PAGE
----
Arun Bharat Ram, Chairman of SRF, knows the downside of family businesses well. The one he was originally part of, Delhi Cloth Mills, now called just DCM, has split twice - in 1989 and again in 1999. The first time it broke into four: DCM, DCM Shriram Industries, DCM Shriram Consolidated and Shriram Industrial Enterprises; the second time, SRF - a DCM subsidiary since 1970 - broke away. Even at 70, he is totally hands on, keeping a strict vigil to ensure conflicts are nipped early.
SRF too has formulated a constitution to guide family members. "A constitution does help in reducing conflicts to some extent," says Ram. But he is aware of its limitations. "Even a constitution cannot guarantee protection against splits," he adds.
|Size: Rs 3,391 crore|
No. of generations in business: 3
Key measures in place: Family constitution
Goal: Ensuring family lives in harmony and continues to serve the business
Mantra for success: Managing the family is as important as managing the business
Ram acknowledges that in the past Indian business families, including his own, may not have given family issues the attention they deserved. "Managing the family is as important as managing the business," he says. "In India, in the past, we neglected our families and concentrated on managing the business."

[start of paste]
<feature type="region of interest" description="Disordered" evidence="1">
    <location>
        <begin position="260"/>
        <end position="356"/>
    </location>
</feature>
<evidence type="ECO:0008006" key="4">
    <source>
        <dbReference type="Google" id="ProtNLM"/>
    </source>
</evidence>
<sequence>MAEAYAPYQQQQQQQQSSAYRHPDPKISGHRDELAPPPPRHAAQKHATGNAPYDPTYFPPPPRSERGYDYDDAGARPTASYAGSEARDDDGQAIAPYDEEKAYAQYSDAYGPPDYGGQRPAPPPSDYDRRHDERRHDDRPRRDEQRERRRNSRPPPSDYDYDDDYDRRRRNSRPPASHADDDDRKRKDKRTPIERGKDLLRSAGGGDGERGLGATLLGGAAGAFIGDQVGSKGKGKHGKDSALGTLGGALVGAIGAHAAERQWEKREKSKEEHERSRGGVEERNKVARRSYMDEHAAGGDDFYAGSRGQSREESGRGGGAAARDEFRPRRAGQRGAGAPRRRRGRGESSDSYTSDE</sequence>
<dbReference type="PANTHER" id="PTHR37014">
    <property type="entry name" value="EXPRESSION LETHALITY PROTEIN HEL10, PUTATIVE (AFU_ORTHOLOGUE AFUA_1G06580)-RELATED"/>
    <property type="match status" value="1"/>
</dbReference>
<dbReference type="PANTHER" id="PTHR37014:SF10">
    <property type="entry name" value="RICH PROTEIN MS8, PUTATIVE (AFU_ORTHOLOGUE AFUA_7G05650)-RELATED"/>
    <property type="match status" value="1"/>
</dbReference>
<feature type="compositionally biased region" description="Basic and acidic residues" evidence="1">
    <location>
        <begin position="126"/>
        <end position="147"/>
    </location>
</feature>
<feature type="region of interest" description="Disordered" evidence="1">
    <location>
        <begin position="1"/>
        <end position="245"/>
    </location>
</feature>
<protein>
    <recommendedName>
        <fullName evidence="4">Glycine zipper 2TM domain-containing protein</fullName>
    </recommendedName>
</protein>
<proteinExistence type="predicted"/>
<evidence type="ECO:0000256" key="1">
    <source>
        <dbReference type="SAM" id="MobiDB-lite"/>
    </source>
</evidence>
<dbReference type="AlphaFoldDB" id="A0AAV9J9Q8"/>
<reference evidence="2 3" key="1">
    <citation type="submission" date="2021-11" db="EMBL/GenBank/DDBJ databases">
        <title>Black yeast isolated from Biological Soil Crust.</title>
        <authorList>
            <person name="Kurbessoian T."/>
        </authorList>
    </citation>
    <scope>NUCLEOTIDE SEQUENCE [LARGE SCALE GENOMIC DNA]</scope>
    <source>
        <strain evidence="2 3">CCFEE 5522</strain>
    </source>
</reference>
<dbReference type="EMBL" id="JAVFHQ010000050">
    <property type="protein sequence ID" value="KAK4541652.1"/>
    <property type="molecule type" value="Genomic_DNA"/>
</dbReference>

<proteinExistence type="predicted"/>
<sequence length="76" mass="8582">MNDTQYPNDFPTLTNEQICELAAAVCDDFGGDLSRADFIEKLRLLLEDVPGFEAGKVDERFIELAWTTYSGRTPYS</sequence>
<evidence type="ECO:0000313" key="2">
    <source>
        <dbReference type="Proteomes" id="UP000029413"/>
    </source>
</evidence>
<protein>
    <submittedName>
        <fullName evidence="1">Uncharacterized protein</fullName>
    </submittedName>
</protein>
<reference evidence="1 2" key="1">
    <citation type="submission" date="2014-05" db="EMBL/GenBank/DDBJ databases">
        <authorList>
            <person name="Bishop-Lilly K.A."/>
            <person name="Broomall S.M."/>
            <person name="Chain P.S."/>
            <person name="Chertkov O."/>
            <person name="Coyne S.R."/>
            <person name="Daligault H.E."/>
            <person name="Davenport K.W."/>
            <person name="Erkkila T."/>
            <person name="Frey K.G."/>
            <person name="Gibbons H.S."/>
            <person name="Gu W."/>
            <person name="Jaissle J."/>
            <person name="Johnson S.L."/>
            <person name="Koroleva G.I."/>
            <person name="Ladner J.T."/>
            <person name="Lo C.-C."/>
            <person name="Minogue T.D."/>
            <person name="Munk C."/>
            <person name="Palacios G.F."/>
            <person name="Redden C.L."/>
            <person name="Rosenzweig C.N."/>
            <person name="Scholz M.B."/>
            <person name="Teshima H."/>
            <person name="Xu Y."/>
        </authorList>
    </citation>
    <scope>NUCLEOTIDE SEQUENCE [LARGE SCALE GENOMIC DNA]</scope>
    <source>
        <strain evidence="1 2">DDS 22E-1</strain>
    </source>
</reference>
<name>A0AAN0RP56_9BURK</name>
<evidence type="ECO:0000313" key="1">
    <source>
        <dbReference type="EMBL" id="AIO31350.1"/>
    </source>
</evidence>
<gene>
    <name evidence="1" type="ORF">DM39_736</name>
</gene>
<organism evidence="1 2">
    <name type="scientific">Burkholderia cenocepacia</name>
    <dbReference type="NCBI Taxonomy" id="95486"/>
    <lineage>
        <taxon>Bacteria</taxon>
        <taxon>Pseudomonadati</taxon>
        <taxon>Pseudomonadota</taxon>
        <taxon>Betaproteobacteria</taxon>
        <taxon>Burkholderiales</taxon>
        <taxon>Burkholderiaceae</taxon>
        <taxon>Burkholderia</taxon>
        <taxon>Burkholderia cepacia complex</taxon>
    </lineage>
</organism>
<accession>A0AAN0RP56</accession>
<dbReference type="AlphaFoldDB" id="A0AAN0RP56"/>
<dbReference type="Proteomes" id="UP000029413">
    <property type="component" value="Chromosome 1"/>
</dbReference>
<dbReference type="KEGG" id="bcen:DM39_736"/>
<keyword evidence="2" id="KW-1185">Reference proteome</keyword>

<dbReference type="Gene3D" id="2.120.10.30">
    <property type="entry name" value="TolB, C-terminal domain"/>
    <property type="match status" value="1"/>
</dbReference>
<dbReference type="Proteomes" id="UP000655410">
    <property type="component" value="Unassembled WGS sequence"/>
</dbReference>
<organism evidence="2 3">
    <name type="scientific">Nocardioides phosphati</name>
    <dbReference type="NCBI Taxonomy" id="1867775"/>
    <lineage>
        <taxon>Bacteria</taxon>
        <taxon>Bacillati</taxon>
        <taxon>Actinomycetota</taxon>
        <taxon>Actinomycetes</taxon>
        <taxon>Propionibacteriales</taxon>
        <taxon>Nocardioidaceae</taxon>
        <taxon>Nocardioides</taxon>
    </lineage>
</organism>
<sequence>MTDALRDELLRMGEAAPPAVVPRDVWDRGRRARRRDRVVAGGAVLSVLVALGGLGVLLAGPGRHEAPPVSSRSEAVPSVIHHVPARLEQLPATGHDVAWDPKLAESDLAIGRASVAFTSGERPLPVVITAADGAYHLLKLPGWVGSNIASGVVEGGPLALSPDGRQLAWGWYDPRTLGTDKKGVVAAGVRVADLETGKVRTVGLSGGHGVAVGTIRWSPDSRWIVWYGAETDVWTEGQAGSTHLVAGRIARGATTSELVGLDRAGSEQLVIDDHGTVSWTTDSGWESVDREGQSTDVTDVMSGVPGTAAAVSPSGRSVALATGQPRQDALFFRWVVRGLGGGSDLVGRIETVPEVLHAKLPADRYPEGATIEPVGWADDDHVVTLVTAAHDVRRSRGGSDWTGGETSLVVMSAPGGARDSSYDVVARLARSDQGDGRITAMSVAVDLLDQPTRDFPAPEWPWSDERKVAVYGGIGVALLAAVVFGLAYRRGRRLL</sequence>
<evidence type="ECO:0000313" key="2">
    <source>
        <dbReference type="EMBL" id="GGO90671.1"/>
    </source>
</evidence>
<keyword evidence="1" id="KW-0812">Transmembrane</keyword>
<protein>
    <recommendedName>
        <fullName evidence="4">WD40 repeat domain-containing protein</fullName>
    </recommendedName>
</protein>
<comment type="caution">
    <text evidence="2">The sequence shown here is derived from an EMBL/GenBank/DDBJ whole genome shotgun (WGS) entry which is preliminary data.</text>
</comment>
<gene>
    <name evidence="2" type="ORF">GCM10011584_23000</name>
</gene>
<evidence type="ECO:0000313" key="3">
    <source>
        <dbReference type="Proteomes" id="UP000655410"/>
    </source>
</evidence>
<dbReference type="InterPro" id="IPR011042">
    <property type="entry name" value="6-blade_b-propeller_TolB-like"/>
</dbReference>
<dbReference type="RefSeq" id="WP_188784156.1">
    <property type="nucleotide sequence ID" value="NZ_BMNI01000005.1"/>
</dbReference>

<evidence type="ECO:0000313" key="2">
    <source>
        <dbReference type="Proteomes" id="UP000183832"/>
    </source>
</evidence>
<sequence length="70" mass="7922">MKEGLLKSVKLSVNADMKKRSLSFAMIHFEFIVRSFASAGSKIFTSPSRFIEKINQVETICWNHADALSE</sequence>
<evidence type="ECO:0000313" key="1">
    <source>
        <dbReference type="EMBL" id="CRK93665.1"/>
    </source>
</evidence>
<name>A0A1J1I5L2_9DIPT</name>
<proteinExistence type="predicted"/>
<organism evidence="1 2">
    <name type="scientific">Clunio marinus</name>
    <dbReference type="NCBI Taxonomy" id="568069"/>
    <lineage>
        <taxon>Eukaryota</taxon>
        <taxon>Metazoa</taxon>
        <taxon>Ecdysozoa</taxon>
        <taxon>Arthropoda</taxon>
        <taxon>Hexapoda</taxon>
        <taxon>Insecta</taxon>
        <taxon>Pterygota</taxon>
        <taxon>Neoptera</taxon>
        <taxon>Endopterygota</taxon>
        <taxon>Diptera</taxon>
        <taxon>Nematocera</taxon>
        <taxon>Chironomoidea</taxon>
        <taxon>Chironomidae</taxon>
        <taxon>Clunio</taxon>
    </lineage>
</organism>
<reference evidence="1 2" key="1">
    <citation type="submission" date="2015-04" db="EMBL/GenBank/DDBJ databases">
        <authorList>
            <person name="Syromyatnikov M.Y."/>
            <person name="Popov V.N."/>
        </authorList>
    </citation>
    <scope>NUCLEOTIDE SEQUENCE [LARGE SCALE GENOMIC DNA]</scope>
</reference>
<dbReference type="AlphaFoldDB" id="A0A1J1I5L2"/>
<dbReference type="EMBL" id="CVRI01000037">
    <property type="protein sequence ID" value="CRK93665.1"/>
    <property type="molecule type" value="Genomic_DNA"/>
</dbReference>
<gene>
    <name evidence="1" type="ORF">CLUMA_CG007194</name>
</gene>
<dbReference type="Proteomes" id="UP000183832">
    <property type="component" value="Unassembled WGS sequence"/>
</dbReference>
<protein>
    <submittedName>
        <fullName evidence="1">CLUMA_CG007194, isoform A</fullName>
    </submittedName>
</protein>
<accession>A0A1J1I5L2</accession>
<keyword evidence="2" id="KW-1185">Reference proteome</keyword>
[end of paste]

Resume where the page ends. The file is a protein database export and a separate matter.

Ram ensures frequent family lunches, outings and even vacations so that the bonding between family members remains strong. Though their businesses are now entirely separate, he keeps in close touch with other members of the DCM parivar as well. "We meet at least twice a month and share a great relationship with our cousins," says Kartikeya Bharat Ram, Arun's younger son and Deputy Managing Director of SRF.
Values too are changing, albeit slowly. Unlike in the past, the once arch-conservative SRF family now allows daughters to play an active role in the business, though daughters-in-law are still barred.